‘Zounds!’: Tristram Shandy’s rude bits

August 6, 2021 0 Comments
Katrin Moye, Keyhole

In the gallery at Shandy Hall at the moment is an exhibition of ingenious ceramics by Katrin Moye.  Entitled Filthy trash, it takes its inspiration from an aspect of Laurence Sterne’s Tristram Shandy that’s obvious, but often skated over by scholars more interested in its grander themes, like time, digression and reflexivity – its sly obscenity.

In her exhibition note and her short video, Katrin recalls how, once she’d conceived the idea of creating Shandy-related Staffordshire-style sculptures, she found herself lost in the sea of endless possibilities offered by Sterne’s roomy novel.  Until, that is, she ‘went back to basics’ and decided to concentrate on its humour, and specifically its obscene and scatological jokes.  The result is nine pieces, each focussed on a single joke, plus a series of chamber pots and noses.

Katrin Moye, Nose

Sterne’s jokes sometimes rely on eighteenth-century references that tend to elude us these days.  The human nose, an obsession of Tristram’s father throughout his book, stands in for another part of the male anatomy – which is why the accident that demolishes the young Tristram’s nose is so disastrous – but there’s also a reference to the fact that syphilis, a common disease at the time, often ate away the nose, giving rise to a market for synthetic noses.  Noses feature strongly in Katrin’s exhibition too: literally, inside the leaves of the book On noses by the historical authority on the subject, Hafen Slawkenbergius; inside some the chamber pots on the floor; and, carefully gift-wrapped inside book-like boxes, available for sale in the gallery.  Katrin modelled her noses by taking a cast from Sterne’s distinctive conk, as it appears on the bust by Joseph Nollekens kept in Shandy Hall.

A ceramic chestnut, and the single blasphemous cry of pain ‘Zounds!’, remind us of the story, in Book 4, of Phutatorius, who has left the flies of his breeches undone, only for a hot roasted chestnut to roll off the table and embed itself in his anatomy. 

Female genitalia attract Sterne to different images, most concerned with openings, like crevices, buttonholes and keyholes. 

Katrin Moye, Crevice

In a chapter on noses, in which Tristram insists that ‘where the word Nose occurs—I declare, by that word I mean a nose, and nothing more, or less’, he discusses with Eugenius, his disreputable and disingenuous friend, the connotations of the word ‘crevice’:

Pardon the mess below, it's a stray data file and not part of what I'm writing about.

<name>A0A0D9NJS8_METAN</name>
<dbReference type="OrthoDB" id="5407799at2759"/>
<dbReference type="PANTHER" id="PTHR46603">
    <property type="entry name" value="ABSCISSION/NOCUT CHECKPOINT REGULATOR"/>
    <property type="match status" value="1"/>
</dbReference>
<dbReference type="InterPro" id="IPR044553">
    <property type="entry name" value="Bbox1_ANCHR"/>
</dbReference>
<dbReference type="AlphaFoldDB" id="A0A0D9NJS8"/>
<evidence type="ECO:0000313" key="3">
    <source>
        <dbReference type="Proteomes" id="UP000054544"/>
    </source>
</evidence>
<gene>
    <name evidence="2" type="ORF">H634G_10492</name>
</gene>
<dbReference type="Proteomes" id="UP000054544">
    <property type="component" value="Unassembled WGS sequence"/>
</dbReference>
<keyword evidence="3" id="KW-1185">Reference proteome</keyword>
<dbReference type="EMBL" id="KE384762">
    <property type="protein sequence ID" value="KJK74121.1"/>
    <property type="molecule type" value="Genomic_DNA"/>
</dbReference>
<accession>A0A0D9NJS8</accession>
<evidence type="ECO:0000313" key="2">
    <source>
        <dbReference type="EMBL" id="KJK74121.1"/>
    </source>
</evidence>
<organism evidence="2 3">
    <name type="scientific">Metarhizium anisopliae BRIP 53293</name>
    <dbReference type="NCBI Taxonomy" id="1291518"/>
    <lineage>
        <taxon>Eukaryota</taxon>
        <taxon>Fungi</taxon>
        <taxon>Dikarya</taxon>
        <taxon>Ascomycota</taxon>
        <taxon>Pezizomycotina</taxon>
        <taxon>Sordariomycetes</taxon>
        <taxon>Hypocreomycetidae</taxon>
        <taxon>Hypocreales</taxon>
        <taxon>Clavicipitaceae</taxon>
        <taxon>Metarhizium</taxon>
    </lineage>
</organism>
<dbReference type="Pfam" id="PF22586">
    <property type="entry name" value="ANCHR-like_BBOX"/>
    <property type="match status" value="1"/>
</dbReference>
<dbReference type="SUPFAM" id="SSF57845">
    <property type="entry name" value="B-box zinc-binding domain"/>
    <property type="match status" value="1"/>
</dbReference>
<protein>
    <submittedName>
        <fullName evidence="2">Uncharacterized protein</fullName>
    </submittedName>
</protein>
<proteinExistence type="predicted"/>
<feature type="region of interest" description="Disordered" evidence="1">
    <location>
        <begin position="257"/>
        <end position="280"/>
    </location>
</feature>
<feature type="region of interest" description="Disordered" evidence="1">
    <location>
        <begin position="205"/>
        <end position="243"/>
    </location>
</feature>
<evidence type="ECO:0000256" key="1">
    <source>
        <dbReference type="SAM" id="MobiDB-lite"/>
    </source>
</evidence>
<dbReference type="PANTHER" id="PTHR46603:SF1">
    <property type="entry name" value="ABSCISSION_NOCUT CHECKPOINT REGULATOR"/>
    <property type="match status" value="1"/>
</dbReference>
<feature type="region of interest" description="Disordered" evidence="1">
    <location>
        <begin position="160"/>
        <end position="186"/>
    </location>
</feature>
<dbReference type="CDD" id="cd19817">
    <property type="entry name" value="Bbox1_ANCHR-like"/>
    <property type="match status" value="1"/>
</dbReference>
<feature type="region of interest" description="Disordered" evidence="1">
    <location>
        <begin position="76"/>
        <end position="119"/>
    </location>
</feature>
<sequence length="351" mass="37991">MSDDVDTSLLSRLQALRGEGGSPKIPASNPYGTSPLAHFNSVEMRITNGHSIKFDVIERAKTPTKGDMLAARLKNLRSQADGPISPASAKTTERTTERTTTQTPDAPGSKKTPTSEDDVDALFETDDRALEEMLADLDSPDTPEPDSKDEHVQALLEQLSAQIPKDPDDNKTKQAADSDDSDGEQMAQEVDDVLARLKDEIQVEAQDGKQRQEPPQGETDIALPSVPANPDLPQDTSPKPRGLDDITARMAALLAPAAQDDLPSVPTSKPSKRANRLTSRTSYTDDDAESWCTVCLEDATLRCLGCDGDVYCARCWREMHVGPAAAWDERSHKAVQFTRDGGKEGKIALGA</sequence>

——Here are two senses, cried Eugenius, as we walk’d along, pointing with the forefinger of his right hand to the word Crevice, in the one hundred and seventy-eighth page of the first volume of this book of books; ———here are two senses—quoth he—And here are two roads, replied I, turning short upon him——a dirty and a clean one——which shall we take?—The clean, by all means, replied Eugenius. 

Katrin’s corresponding ceramic shows a signpost, with the two directions clearly marked.

Katrin Moye, Chestnut

More than once Sterne promises us a whole chapter on buttonholes, but, typically, it never appears.  ‘Keyholes’, he tells us, as Mrs Shandy prepares to put her eye to one in order to observe how Uncle Toby’s lovemaking is going, ‘are the occasions of more sin and wickedness, than all other holes in this world put together’.  Katrin shows us the key and keyhole, and lets us decide for ourselves.

My favourite ceramic is a three-dimensional counterpart of a joke about planting cabbages, at the beginning of the section of the amours of Uncle Toby and the Widow Wadman.  The beginning of Book 8 resumes from where Book 7 left off, in the south of France:

Katrin Moye, Cabbage field

—But softly—for in these sportive plains, and under this genial sun, where at this instant all flesh is running out piping, fiddling, and dancing to the vintage, and every step that’s taken, the judgment is surprised by the imagination, I defy, notwithstanding all that has been said upon straight lines in sundry pages of my book—I defy the best cabbage planter that ever existed, whether he plants backwards or forwards, it makes little difference in the account (except that he will have more to answer for in the one case than in the other)—I defy him to go on coolly, critically, and canonically, planting his cabbages one by one, in straight lines, and stoical distances, especially if slits in petticoats are unsew’d up—without ever and anon straddling out, or sidling into some bastardly digression—In Freeze-land, Fog-land, and some other lands I wot of—it may be done—

Katrin Moye, Chamber pot

‘Planting a cabbage’ had a clear sexual connotation, so the mention of unsew’d up slits in petticoats isn’t unexpected.  But the metaphor gets subsumed in a wider philosophical theme – one of the key themes of the whole book.  Tristram Shandy is one long hymn to the unstraight, the irregular, the unmechanical, the ununilinear.  Sterne’s personal authorial weapon in this fight is the digression, which will always lead him astray, even in a ‘Freeze-land’ or ‘Fog-land’ like north Yorkshire, from ever completing any narrative.  We soon learn that Tristram has not a hope in the world of finishing the writing of his life, and the wooing of Uncle Toby will never reach a conclusion.

Katrin Moye gives us both motifs, sexual and philosophical.  Under the cabbage patch, with its straying cabbages, are the folds of a skirt – complete with a single slit – on which are reproduced some of the words of the passage.

All of Katrin’s ‘literary sculptures’ reminds us that pots, however ‘finely’ made, can never escape their earthy origins.  If they connect to earthy subjects, so much the better.

Shandy Hall
Shandy Hall

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